Before the first lesson, participants were informed of the study objectives and agreed to sign the consent form. The procedure involving human participants accords with the ethical concerns proposed by Fraenkel et al. [53], including confidential identities, respectful treatment, and no physical or psychological harm to participants. Videoconferencing was used to tutor for 10 weeks of consecutive sessions, each lasting for two hours. After the final session, all tutors were required to record a reflective video (three to five minutes) to express their thoughts. Interviews were conducted at the end to provide insights into the results. The interviews took place in the research room, with each session lasting for one hour. Each participant was asked some background questions and four open-ended questions with some follow-up questions. The data collection procedure is illustrated in Fig. 2.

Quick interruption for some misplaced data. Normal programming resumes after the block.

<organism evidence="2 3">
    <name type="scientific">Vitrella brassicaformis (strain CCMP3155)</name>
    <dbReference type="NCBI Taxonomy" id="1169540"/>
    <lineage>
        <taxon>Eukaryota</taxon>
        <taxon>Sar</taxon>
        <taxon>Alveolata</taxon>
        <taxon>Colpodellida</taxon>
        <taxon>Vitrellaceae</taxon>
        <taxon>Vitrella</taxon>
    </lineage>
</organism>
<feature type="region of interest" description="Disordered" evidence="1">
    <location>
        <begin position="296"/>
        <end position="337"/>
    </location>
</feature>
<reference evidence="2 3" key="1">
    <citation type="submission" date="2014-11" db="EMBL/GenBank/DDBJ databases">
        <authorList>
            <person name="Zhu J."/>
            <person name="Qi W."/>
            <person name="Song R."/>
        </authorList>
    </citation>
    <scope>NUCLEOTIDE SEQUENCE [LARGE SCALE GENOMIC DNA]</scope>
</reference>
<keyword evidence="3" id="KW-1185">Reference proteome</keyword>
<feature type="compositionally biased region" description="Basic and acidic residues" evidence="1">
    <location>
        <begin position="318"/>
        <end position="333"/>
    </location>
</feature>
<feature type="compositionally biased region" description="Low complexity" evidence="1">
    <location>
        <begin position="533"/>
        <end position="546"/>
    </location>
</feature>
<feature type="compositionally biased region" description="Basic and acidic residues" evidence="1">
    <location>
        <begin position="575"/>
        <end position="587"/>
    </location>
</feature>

Fig. 2
figure 2

The data collection procedure

3.5 Data analysis

The information from interviews and reflective videos was coded for analysis, and pseudonyms were assigned to each participant to ensure confidentiality. Based on the sampling selection, the results were coded with two-part codes: (a) Interview order (I1- > I15), or Reflection order (R1- > R10), and (b) Program (1: undergraduate, 2: graduate). For example, the coding of I1-1 indicated that participant 1 was taking an undergraduate program.